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    They were also skeptical that Meyer’s vision for personalizing nytimes.com would end with the addition of a username.

    These developers have been around the block a few times…

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      At the studio we’ve been using homegrown languages for over 10 years now, and it allowed us to move fast and adapt quickly to the evolving Web platform. There’s definitely a cost in terms of training and maintenance, but it’s well worth it as it gives a lot of freedom, and saves from a world of pain when the OSS tool/library that you’re using has issues/missing features that you can’t fix or add. I’m glad to read about other success stories of growing your own tools.

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        Not surprised at all. Industry obsesses with “standards”/“best practices” because they emphasize repeatability and lowering risk over productivity and results.

        Which isn’t wrong, but it is far from optimal. Some of it feels more like blame-shifting on an individual and institutional level.

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        While it had a reputation for being fast and reliable, Context was also controversial. Engineers bristled at having to learn a programming language only used at The Times. Only a few learned enough to help add new features or extend its abilities. Recruiting new engineers was sometimes a challenge because candidates had to accept that they were joining an organization with a homegrown programming language and build system. Looking back, Damens and Karlin regret not picking an existing syntax of a language, like PHP, to make it easier to adopt.

        This was 2001. It seems stuff like this still happens.

        It’d be nice to see some actual Context code…you know, for context.

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          I’ve always found learning the syntax and semantics of a new language to be one of the easiest things to learn.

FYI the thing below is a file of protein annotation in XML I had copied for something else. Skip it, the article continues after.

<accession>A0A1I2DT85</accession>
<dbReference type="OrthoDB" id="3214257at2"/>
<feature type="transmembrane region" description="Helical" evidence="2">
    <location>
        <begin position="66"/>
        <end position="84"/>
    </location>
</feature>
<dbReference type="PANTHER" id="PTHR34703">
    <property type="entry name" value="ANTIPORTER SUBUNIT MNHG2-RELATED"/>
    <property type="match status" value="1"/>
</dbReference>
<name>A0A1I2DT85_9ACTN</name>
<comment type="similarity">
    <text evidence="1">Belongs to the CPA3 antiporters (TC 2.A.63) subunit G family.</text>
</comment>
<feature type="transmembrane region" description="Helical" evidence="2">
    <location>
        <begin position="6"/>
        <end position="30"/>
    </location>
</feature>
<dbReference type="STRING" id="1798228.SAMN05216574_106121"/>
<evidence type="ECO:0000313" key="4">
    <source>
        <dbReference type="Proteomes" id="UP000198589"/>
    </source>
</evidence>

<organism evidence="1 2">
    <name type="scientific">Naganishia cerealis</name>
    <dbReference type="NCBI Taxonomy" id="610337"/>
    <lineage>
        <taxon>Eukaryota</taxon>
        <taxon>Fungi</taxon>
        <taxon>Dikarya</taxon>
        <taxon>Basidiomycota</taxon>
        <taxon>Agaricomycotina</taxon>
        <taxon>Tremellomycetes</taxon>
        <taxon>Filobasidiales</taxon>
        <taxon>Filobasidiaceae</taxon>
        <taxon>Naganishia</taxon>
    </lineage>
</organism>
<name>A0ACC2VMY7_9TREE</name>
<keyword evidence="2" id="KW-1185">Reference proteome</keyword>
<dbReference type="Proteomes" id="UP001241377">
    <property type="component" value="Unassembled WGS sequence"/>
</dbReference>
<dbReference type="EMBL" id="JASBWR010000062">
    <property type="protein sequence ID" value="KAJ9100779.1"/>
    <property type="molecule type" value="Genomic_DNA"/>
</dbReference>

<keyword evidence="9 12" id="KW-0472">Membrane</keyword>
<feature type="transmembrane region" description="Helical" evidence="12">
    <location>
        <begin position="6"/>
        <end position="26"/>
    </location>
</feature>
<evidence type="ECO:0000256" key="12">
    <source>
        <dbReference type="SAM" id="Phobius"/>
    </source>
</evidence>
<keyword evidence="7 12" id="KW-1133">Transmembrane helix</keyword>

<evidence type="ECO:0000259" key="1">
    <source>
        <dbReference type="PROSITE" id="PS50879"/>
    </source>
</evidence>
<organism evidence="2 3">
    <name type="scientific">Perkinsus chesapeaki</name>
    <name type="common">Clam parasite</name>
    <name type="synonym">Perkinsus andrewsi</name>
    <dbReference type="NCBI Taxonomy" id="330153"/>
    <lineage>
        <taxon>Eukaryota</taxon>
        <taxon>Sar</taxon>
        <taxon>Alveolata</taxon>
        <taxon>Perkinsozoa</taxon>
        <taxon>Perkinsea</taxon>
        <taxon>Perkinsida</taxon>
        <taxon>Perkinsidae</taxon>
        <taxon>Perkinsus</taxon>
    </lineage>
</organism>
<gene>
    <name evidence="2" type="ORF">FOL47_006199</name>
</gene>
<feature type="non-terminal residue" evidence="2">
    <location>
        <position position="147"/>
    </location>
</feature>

The hard part is always learning the frameworks, libraries, and business processes. I find it sad when a developer gets upset over learning a new or obscure language for a job.

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            I think my issue is more with the whole “reinventing the wheel” thing. I don’t mind coming up with smart solutions, but my issue is when you get too clever when you do it. That regret they had about not going for a more common syntax hampered their whole endeavor of wider adoption.

            I agree overall with you about learning libraries etc etc.

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              I’m not sure wider adoption was a goal here.

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                well, within the org I think it was. Why mention regrets about making it easier to learn if you don’t want people to learn it?

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              I think my issue is more with the whole “reinventing the wheel” thing. I don’t mind coming up with smart solutions, but my issue is when you get too clever when you do it. That regret they had about not going for a more common syntax hampered their whole endeavor of wider adoption.

              I agree overall with you about learning libraries etc etc.